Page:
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General description and goals

Eco-sustainable development was thus defined by the World Board for Environment and Development in the 1987 Brundtland report:
"Is this some kind of development that has an answer for today’s generations needs without compromising tomorrow's generations ability to see to theirs. Two notions are related to this: the concept of "needs", giving priority to the basic needs of the poors, and the awareness of all those technical and social limitations that prevent the environment from being able to fill present and future needs".

Eco-sustainable development: the junction of the so-called "three eco-sustainable pillars"

Lasting eco-sustainable forest management

Lasting eco-sustainable management of the natural resources was defined over the 1992 Summit of the Earth in Rio de Janeiro: "Resources and forest grounds want an eco-sustainable management to be able to fill the social, economical, ecological, cultural and spiritual needs of today's and tomorrow's generations".
Another important definition was developed by the "Ministerial Conference on the Protection of European Forests" and since then it was officially implemented by The United Nations Food and Agricultural Organization (FAO):
"Lasting eco-sustainable forest management means exploiting and managing forest grounds in such a way that their biodiversity is preserved, as well as their productivity, their regenerating ability, their vitality and the ability of filling their local, national and worldwide functions, today and tomorrow, without prejudicing other ecosystems."

Lasting and sustainable management (ATIBT magazine, April 2007)

The lasting management of any forest aims to a sensible, sustainable and lasting harvesting of forest products, beginning from planned exploitations carried out with limited impact on a permanent "massif". This way we make sure the forest maintains its resources and its social and ecological functions.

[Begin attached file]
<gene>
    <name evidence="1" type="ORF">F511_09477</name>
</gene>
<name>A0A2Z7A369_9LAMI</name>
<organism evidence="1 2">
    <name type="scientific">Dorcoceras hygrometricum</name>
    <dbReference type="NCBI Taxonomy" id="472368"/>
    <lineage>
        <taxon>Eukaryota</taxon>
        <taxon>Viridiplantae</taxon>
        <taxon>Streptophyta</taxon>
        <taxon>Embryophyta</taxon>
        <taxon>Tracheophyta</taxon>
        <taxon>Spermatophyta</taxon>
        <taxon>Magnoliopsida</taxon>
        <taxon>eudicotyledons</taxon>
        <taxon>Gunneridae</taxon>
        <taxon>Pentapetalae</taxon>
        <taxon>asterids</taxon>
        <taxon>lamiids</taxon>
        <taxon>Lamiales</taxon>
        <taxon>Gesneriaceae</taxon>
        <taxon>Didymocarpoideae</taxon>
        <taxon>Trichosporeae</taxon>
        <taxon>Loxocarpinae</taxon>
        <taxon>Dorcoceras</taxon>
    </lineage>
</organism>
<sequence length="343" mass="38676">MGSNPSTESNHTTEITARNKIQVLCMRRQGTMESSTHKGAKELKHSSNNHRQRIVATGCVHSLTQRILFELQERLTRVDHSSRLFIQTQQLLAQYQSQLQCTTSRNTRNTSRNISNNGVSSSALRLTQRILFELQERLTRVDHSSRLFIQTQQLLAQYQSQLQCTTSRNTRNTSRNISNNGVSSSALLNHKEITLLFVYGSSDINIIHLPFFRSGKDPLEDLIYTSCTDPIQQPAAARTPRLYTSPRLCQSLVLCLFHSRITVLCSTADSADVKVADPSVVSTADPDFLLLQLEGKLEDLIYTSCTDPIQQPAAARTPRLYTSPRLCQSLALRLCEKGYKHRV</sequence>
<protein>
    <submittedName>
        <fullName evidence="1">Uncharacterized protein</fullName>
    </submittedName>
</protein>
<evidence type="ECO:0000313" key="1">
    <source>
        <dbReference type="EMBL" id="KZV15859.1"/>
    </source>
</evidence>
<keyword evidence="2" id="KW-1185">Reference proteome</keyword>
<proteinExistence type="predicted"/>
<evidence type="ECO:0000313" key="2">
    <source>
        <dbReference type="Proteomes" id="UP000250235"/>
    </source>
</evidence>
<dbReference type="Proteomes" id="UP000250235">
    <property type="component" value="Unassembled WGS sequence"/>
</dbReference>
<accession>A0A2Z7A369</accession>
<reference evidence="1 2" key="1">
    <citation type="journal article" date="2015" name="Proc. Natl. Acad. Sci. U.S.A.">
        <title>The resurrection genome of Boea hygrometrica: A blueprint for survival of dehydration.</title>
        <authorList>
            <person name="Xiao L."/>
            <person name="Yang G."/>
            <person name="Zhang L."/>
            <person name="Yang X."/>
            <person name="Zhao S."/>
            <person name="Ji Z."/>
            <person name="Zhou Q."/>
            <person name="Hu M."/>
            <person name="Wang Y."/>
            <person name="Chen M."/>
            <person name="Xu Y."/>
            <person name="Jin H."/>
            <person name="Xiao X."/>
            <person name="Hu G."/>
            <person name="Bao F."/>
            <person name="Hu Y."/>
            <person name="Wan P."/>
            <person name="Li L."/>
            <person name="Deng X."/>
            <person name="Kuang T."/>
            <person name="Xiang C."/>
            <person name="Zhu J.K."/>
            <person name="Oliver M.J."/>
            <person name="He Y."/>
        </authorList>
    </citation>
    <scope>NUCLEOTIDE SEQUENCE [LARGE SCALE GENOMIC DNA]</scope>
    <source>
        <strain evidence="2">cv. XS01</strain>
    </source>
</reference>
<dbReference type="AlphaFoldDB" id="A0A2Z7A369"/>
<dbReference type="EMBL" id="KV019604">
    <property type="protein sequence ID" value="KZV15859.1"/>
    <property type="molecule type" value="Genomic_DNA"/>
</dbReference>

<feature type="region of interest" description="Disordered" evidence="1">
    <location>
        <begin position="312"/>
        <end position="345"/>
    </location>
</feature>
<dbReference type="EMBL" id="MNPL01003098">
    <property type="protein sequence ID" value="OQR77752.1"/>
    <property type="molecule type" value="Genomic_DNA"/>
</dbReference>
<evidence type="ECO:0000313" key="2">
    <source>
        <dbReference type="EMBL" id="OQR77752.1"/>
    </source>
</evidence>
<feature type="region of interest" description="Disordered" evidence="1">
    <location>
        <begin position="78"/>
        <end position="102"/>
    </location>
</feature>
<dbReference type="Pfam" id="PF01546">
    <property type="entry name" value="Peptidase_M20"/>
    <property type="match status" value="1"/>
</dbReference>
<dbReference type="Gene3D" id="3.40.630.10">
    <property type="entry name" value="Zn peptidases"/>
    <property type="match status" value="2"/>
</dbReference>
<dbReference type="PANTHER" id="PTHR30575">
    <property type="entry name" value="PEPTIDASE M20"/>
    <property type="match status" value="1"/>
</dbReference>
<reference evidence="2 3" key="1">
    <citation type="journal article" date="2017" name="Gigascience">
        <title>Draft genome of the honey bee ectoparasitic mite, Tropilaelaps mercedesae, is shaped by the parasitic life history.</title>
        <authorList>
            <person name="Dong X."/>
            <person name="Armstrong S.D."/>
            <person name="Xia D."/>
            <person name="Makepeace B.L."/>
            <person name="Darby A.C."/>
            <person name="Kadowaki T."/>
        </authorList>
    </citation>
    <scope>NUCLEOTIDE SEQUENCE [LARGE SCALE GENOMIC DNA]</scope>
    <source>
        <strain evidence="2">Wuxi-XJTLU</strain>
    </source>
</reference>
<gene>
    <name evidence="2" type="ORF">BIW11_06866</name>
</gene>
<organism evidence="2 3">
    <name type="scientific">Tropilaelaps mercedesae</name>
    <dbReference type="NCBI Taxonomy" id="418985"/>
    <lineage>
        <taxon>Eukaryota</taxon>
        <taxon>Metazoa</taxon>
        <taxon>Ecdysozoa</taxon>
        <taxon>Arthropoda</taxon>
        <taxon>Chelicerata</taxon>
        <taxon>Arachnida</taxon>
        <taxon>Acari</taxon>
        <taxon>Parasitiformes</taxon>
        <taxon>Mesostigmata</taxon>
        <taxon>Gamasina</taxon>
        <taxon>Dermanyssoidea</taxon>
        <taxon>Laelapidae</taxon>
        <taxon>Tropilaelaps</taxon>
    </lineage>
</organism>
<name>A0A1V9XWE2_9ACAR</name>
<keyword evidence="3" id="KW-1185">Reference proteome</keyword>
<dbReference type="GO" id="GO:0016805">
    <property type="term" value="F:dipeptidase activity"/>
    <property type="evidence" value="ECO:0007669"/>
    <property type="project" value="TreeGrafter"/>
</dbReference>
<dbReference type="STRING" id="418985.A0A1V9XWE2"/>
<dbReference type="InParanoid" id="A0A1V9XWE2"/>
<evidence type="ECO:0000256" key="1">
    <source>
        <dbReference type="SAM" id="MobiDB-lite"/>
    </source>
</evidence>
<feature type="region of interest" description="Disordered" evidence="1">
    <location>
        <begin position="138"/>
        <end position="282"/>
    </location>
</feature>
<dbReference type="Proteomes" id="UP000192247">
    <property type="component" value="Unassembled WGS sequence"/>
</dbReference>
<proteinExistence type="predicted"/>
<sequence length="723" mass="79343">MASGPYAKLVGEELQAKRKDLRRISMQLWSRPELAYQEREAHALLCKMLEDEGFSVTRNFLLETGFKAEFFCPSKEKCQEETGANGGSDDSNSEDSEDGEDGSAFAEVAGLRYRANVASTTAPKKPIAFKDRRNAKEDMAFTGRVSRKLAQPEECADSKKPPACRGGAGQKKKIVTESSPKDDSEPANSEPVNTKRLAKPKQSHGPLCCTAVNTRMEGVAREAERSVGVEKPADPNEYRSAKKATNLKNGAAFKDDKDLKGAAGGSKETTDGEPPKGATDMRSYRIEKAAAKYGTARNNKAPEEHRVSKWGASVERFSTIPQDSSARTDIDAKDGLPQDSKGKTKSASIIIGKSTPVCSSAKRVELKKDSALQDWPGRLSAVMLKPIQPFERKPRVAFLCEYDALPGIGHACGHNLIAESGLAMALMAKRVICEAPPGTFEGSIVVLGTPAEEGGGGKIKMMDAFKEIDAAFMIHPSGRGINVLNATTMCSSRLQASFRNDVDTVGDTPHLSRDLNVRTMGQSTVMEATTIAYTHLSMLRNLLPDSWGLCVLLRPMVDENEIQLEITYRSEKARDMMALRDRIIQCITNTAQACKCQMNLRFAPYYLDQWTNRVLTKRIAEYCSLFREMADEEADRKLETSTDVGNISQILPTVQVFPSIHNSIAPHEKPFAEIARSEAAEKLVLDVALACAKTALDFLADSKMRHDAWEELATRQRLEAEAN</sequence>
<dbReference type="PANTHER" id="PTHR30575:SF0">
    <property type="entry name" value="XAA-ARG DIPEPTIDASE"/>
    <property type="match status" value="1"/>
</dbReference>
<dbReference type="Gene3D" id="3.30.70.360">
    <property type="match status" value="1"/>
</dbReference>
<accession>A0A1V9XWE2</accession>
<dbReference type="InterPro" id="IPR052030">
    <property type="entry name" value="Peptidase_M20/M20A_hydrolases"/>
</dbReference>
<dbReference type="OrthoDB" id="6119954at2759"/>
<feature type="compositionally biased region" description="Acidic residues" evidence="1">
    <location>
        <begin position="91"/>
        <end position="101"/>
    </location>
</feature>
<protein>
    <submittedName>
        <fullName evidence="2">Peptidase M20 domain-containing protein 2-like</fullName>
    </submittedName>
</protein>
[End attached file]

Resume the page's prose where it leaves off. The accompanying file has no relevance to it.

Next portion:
Lasting management also means that various partners need to open a dialogue on the choices they plan to perform, so as to reconcile their various production, social and ecological goals.

Sustainable management plan (ATIBT magazine, April 2007)

This corpus of documents, references and management tools designs a medium and long-term action plan, which is both practical and realistic on a social, ecological, technical and economical basis.


Likouala Timber’s commitment to eco-sustainable forest management means:

Abiding by Congo’s laws and regulations in effect.

Gaining thorough knowledge on assigned forest concessions and on their biodiversity through inventories, topographic charts, ecological studies, socio-economic inquiries and much more.

Maintaining the forest biodiversity, water resources, soil and fragile ecosystems, so that the forest itself can regenerate and keep up with its ecological and social functions.

Guaranteeing the sustainable coexistence of different employments of forest resources and contributing to the local and national socio-economic development.

Offering employees proper working conditions and improving their living standards as well as their families’.

Integrating local populations in the eco-sustainable management process.

Significantly and constantly reducing the environmental impact of industrial activities.

Tracking and monitoring the natural regeneration of those most exploited wood cores and their forest dynamics, as well as checking on hunting activities and fighting against poachers.